Mīmēsis (μίμησις) : for Viola and Virtual Nagoya Harp, no. 469 (2021)
by Andrián Pertout (2021)
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Score & Part
Library shelf no. 787.3/PER 2 [Available for loan]
According to the Encyclopaedia Britannica, the
Ancient Greek term mīmēsis, derived from
mīmeisthai (μιμεῖσθαι, 'to imitate') is a
"basic theoretical principle in the creation of art" and may be
defined as "'imitation' (though in the sense of 're-presentation'
rather than of 'copying')." Greek philosopher and polymath
Aristotle (384-322 BCE) regarded mīmēsis as
the imitation of nature, with its enactment of perfection
achieved via a consideration of the four causes in nature
(material, formal, efficient or agent, and final or purpose) in
tandem with the aesthetic quality of beauty, framed by the
mathematical sciences around "order and symmetry and
definiteness." In Aristotelian "'Mimesis' in
Eighteenth Century England" (1921) English-born American
scientist, philosopher, physician, chemist, historian and
photographer John William Draper adds that mīmēsis from an Aristotelian perspective encompasses
the notion of "creating according to a true idea" and that when
it is said that 'art imitates nature', nature in this instance
may be assumed to be the "creative force of the universe." Draper
then elaborates on the definition by underlining Aristotle's
declaration that "music is the most imitative of all the arts: it
is the most fluid; and its flux is governed most completely by
the laws of unity, proportion, and symmetry." In the "Dictionary
of the History of Ideas: Studies of Selected Pivotal
Ideas" (1974) Polish philosopher, historian
of philosophy, historian of art, aesthetician, and ethicist
Władysław Tatarkiewicz states that Aristotle, "maintained that
artistic imitation may present things either more or less
beautiful than they are; it also may present them such as they
could or ought to be; it can and ought to limit itself to their
characteristics which are general, typical, and essential,"
adding that "Aristotle preserved the thesis that art imitates
reality but imitation meant to him not faithful copying but a
free and easy approach to reality; the artist who imitates can
present reality in his own way."
The work adopts a unique interpretation of the concept of mimesis via the juxtaposition of 'organic,' or intuitively-driven invention with algorithmic composition based on 'probabilistic automata'. The melodic elements of the viola part exclusive to the former, while the materials for the secondary tape element - represented by the Virtual Nagoya Harp, or Taishāgoto (a rectangular-shaped wooden zither invented in 1912 in Nagoya, Japan by Nisaburo Kawaguchi 'Gorā Morita' featuring the mechanics of a typewriter with a traditional koto or autoharp) - entirely generated by a set of algorithms that 'imitate' the primary source via Markov-chain-derived modelling, or algorithmic mapping of the melody that take into account every set of transitions between the states. The rhythm adopts the combinatorial strategy of 'Single-State Probabilistic Automatons,' or "unrestricted compositions of the integer n into m parts." The viola on the other hand incorporates a rhythmic structure based on the exploration of the mathematical concept of 'partitions' or 'all partitions of n with m parts in the set', subdividing all 20-second intervals of the work into a varied number of parts and sizes that symmetrically expand and contract in rhythmic density (essentially metric modulations with the ratios 1:1, 3:2, 2:1, 3:1, 2:1 and 3:2) over an arch-form structure.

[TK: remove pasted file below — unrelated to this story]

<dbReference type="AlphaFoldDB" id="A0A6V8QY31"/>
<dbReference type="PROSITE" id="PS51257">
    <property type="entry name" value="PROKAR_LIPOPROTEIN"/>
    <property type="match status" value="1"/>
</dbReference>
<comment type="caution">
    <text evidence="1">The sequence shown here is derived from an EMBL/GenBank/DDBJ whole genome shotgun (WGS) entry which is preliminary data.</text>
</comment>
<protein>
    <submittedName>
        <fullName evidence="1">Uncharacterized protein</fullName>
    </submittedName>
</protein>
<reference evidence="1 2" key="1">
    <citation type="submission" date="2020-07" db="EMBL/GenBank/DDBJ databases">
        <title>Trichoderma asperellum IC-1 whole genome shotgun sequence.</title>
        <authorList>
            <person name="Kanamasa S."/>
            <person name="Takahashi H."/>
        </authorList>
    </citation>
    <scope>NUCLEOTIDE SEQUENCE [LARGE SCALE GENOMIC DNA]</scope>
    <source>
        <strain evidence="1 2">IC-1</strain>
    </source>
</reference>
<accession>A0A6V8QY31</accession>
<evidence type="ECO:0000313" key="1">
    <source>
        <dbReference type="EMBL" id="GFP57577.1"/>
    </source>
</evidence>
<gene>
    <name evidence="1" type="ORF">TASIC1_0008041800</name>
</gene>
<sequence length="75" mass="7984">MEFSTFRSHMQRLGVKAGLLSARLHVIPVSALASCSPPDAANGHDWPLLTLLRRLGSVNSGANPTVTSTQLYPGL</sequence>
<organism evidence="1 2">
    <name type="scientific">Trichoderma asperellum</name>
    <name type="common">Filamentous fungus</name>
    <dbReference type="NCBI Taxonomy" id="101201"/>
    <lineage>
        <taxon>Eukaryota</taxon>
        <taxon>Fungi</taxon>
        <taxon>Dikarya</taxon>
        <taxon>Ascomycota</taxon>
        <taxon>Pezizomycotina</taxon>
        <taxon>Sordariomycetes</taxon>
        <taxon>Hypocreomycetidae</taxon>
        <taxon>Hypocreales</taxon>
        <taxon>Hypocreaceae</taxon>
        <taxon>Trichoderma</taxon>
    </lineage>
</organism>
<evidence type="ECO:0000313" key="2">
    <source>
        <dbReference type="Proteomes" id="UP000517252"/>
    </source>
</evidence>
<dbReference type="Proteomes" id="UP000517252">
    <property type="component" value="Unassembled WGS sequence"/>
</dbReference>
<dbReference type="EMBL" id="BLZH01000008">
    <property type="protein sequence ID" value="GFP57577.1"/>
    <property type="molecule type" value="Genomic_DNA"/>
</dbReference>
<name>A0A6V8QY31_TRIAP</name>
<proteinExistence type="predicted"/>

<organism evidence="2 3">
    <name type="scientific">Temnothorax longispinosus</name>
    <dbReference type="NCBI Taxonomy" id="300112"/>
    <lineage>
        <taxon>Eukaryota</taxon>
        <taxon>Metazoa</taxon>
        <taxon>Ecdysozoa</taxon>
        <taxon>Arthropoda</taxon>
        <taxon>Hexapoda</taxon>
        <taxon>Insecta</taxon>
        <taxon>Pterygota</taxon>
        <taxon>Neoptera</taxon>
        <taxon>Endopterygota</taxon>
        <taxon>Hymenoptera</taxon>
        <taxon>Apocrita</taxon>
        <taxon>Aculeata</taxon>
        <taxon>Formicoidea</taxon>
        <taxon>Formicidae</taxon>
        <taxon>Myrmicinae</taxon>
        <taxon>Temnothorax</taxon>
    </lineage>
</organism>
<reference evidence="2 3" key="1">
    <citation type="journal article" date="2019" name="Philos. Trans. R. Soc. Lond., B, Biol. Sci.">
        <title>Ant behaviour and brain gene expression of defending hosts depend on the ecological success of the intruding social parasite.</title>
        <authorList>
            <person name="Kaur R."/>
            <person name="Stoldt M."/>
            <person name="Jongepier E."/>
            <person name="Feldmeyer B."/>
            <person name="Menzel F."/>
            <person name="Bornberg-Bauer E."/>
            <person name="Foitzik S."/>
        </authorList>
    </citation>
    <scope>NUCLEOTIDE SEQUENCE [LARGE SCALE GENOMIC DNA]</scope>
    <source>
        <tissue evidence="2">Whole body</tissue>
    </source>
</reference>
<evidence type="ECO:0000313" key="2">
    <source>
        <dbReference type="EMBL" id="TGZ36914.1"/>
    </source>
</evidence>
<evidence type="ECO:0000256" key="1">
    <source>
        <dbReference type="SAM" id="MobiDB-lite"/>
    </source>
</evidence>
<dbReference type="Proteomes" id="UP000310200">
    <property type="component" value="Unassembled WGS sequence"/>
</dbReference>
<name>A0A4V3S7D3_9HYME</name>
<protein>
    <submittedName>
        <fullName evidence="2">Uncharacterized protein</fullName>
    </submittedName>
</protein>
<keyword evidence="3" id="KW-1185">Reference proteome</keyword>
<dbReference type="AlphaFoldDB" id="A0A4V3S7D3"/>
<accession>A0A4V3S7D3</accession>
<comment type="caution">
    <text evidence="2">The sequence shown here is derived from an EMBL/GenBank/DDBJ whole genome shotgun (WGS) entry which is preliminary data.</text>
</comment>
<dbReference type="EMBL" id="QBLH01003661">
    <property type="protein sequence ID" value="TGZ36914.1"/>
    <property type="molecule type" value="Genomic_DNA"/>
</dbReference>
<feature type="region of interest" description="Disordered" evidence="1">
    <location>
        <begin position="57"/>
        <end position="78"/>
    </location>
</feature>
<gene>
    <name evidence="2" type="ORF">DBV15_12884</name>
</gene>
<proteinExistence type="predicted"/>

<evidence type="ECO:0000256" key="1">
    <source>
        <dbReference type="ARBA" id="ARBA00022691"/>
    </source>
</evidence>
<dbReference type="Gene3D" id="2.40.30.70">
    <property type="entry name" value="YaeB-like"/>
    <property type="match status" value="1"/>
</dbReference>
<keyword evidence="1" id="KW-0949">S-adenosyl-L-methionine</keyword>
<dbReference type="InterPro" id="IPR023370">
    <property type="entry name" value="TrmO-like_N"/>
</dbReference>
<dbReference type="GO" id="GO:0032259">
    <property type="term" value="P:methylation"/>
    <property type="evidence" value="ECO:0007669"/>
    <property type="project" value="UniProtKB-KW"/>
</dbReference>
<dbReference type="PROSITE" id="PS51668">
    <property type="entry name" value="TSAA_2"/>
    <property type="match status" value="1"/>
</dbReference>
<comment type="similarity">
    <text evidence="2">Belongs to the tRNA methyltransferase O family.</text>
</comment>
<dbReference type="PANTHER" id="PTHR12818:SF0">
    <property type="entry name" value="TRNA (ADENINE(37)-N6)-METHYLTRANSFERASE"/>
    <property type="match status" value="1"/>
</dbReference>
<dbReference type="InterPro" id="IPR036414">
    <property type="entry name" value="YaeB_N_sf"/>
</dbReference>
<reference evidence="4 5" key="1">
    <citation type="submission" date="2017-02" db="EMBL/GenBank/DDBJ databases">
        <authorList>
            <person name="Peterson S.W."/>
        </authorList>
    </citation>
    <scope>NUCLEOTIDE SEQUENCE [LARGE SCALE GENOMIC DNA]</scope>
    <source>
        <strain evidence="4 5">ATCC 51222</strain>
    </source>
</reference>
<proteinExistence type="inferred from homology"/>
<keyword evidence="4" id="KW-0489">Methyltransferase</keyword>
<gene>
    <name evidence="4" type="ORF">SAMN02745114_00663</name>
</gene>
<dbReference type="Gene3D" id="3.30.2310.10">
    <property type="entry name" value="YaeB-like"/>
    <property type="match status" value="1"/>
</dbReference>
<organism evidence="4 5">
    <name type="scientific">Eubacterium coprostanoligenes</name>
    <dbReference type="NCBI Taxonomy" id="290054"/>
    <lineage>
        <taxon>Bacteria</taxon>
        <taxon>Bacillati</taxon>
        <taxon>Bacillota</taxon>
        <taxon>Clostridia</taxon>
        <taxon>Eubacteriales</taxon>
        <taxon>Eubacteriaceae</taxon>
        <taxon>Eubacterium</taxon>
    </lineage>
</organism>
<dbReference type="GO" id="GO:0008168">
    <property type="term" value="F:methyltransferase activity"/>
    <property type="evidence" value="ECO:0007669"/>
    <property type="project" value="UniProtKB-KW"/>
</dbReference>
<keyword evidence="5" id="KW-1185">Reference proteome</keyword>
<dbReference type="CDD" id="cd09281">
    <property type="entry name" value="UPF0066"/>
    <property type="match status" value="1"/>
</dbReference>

Instrumentation: In performance, the audio visual material should be played back utilizing a media player such as Windows Media Player. Hardware Requirements: PC Laptop (Intel® Core™ i7-4770 CPU @ 3.40GHz or higher Pentium-compatible CPU, 16.00 GB of RAM). Software Requirements: Microsoft Windows 7 Ultimate 32/64-Bit, Service Pack 1. The MP4 digital video file (essentially a visual click track incorporating the tape component of the work) consists of 2000 milliseconds, or 2 seconds of digital black followed by a 10-second countdown. From there on each second (of the complete duration of the work: 8’12”) is allocated with a unique marker (an enlarged display accentuating all 5-second intervals).
Duration: 9 min.
Difficulty: Advanced — Professional
Commission note: Commissioned by Henry Justo, The ANAM Set, Australian National Academy of Music (ANAM) with funds provided by Restart Investment to Sustain and Expand (RISE) Fund.
First performance: 14 May 22. North Magdalen Laundry, Abbotsford Convent, The ANAM Set Festival, Abbotsford, Melbourne, Australia
Performances of this work
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